When Moody asked specifically to what they were referring, when they said that he needed power, they answered that he needed the Baptism with the Holy Spirit. “I asked them to come and talk with me, and they poured out their hearts in prayer that I might receive the filling of the Holy Spirit. There came a great hunger into my soul. I did not know what it was. I began to cry out as I never did before. I really felt that I did not want to live if I could not have this power for service.”

D. L. Moody’s good friend R. A. Torrey wrote a small book about Moody and his experience. Torrey gives his own testimony, as well, of being baptized in the Spirit. He knew the old ladies, who confronted Moody about his need for power. He wrote, “There were two humble Free Methodist women who used to come over to his meetings in the Y.M.C.A. ‘Auntie Cook’ once told me of the intense fervor with which Mr. Moody prayed on that occasion. She told me in words that I scarcely dare repeat, though I have never forgotten them.”

“Not long after, one day on his way to England, he was walking along Wall Street, in New York, and in the midst of the bustle and hurry of that city, his prayer was answered. The power of God fell upon him as he walked up the street and he had to hurry off to the house of a friend and ask if he might have a room by himself, and in that room he stayed for hours.”

Moody, himself, commented on that experience: “One day, in the city of New York – oh, what a day! – I cannot describe it, I seldom refer to it; it is almost too sacred an experience to name… I can only say that God revealed Himself to me, and I had such an experience of His love that I had to ask Him to stay His hand.

From there he went out to hold great evangelistic meetings. As he explains: “The sermons were no different; I did not present any new truths, and yet hundreds were converted. I would not now be placed back where I was before that blessed experience, if you should give me all the world – it would be as the small dust of balance.”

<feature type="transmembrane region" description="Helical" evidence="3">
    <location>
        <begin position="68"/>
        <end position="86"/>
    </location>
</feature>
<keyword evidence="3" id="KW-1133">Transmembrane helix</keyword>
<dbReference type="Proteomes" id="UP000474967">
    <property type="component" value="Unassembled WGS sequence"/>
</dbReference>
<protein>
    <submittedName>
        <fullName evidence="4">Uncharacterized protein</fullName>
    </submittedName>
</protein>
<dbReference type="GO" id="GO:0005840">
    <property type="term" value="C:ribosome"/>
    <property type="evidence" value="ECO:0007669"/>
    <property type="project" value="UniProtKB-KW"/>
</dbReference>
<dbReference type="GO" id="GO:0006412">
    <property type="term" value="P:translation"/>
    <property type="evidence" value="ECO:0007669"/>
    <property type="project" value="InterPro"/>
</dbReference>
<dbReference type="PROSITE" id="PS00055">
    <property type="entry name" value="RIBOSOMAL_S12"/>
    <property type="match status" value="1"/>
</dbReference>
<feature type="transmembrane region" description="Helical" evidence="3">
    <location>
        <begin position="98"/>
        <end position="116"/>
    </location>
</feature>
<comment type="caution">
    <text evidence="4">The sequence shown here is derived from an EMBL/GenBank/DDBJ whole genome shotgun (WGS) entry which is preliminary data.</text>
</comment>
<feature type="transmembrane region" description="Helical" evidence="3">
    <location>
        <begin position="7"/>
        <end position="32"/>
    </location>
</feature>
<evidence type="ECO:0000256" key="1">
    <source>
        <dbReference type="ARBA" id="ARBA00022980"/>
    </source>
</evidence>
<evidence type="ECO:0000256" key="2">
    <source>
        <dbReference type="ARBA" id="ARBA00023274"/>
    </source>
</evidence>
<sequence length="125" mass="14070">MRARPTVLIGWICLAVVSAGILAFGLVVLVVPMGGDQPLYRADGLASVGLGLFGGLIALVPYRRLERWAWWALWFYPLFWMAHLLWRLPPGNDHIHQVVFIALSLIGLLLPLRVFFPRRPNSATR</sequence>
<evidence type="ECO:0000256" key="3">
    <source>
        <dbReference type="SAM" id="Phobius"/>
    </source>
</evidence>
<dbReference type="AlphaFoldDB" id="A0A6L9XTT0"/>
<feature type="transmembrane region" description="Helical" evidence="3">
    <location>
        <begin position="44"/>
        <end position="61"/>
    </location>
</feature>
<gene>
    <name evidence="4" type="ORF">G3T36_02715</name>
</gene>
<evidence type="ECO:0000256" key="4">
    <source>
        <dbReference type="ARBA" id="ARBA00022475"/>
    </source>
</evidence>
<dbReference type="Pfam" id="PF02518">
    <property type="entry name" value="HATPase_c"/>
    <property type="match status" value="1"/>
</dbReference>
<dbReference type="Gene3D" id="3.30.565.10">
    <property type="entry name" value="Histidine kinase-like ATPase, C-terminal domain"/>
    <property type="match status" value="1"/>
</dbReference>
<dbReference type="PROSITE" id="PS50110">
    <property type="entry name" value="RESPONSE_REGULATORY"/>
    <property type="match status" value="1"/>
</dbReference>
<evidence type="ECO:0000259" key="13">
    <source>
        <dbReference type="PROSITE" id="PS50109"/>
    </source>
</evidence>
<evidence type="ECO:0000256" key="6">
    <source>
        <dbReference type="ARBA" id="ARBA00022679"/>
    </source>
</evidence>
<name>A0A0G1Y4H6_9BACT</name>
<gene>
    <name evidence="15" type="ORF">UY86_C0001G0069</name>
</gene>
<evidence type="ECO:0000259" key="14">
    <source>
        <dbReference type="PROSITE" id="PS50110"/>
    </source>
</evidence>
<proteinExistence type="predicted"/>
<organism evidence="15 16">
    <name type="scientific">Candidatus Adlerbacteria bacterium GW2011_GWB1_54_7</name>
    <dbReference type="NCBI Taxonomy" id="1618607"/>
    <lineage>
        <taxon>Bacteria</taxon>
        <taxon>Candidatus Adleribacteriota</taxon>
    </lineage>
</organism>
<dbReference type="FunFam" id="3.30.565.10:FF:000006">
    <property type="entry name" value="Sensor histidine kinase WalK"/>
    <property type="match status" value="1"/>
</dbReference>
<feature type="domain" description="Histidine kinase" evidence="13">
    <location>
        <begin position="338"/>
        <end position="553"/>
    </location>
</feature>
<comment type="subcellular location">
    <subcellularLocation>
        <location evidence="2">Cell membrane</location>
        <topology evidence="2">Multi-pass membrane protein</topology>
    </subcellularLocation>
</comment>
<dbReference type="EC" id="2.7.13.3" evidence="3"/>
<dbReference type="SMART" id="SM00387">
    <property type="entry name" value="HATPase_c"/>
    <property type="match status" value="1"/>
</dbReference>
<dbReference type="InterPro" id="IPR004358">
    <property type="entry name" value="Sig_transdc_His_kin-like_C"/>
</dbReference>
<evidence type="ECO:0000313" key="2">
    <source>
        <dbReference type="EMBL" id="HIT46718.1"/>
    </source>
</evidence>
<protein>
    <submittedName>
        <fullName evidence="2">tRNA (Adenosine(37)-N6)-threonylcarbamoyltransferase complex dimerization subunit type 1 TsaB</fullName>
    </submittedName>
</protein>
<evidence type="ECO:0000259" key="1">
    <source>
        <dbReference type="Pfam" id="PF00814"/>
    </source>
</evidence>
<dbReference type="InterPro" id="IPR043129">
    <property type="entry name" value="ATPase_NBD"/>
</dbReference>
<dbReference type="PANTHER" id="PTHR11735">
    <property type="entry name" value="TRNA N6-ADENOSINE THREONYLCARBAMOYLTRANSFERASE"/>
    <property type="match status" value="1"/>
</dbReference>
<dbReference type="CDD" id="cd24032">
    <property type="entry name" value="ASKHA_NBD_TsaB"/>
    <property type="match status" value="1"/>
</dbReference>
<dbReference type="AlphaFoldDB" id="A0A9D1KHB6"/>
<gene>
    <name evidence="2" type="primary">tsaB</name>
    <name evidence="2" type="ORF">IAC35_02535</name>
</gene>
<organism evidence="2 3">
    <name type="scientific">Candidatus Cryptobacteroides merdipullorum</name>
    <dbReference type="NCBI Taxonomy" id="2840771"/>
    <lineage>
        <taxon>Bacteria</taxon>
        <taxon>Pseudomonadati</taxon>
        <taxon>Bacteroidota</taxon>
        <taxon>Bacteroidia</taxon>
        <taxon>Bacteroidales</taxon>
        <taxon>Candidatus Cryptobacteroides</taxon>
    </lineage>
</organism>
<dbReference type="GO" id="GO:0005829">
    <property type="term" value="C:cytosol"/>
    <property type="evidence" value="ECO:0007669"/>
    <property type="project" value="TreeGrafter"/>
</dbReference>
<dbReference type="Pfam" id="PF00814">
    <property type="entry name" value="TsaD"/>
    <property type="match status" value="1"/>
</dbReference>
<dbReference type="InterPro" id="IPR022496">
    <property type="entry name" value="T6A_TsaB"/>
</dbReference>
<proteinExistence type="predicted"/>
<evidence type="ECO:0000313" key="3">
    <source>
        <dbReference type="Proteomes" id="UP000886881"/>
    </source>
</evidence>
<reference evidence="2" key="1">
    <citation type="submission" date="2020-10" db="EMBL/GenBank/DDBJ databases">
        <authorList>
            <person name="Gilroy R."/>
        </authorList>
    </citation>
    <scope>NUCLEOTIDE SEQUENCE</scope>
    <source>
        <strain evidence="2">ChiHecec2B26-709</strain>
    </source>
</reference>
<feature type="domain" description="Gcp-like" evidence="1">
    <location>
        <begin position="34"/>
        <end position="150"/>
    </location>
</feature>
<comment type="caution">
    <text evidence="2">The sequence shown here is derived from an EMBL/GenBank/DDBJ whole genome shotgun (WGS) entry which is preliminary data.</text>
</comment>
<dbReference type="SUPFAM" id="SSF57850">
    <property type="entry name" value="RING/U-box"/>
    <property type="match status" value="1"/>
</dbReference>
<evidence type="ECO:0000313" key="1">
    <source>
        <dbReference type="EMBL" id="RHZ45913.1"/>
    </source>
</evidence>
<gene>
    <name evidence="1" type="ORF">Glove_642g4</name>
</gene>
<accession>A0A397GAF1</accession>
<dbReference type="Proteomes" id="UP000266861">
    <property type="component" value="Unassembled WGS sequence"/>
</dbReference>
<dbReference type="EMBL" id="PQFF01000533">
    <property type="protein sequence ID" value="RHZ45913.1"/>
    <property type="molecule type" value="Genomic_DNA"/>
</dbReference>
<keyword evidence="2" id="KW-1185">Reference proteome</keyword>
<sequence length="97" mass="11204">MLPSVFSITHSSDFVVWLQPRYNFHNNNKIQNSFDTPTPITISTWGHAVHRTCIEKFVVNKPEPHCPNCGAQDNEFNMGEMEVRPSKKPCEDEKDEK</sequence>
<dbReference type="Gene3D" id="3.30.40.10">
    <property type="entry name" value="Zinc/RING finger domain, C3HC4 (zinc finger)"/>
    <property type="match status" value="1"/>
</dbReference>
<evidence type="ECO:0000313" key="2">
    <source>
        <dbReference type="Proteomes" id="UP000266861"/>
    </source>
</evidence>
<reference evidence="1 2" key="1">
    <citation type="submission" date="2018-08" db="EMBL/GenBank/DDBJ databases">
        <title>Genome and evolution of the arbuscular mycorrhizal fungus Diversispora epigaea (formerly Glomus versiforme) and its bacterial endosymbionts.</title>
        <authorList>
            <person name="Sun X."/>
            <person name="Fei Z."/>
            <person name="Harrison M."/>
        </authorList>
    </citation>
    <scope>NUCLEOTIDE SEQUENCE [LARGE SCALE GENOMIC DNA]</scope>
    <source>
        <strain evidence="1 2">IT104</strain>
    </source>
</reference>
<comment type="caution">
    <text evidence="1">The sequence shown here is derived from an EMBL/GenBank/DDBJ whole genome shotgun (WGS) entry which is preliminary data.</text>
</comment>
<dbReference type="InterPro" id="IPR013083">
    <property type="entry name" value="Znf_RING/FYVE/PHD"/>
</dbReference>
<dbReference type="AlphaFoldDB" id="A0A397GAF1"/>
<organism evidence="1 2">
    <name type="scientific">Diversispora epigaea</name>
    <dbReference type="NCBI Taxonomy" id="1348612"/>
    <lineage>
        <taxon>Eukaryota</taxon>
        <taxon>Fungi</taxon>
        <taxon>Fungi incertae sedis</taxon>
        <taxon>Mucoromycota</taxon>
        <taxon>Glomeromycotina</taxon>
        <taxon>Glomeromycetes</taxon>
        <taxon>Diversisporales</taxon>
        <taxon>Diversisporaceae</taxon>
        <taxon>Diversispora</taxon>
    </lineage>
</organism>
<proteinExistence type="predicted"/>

From that point on, he insisted on the necessity that every Christian should be baptized in the Holy Spirit. R. A. Torrey relates: “Time and time again, Mr. Moody would come to me and say: ‘Torrey, I want you to speak on the Baptism in the Holy Spirit.’ On one occasion, he arranged for me to speak in a prestigious church in New York. He said, ‘This is a big church, and I want to ask you to speak your message on the Baptism in the Holy Spirit.’ Whenever he learned that I was preaching some place, he would call and say to me, ‘Torrey, be sure that you preach on the Baptism in the Holy Spirit.’

Charles Finney
“As I went in and shut the door after me, it seemed as if I met the Lord Jesus Christ face to face. It seemed to me that I saw Him as I would see any other man. He said nothing, but looked at me in such a manner as to break me right down at his feet. I have always since regarded this as a most remarkable state of mind; for it seemed to me a reality, that He stood before me, and I fell down at his feet and poured out my soul to Him.”

“I wept aloud like a child, and made such confessions as I could with my choked utterance. It seemed to me that I bathed His feet with my tears; and yet I had no distinct impression that I touched Him, that I recollect. I must have continued in this state for a good while; but my mind was too much absorbed with the interview to recollect anything that I said.”

“But I know, as soon as my mind became calm enough to break off from the interview, I returned to the front office, and found that the fire that I had made of large wood was nearly burned out. But as I turned and was about to take a seat by the fire, I received a mighty baptism of the Holy Ghost. Without any expectation of it, without ever having the thought in my mind that there was any such thing for me, without any recollection that I had ever heard the thing mentioned by any person in the world, the Holy Spirit descended upon me in a manner that seemed to go through me, body and soul. I could feel the impression, like a wave of electricity, going through and through me. Indeed it seemed to come in waves and waves of liquid love, for I could not express it in any other way. It seemed like the very breath of God. I can recollect distinctly that it seemed to fan me, like immense wings.”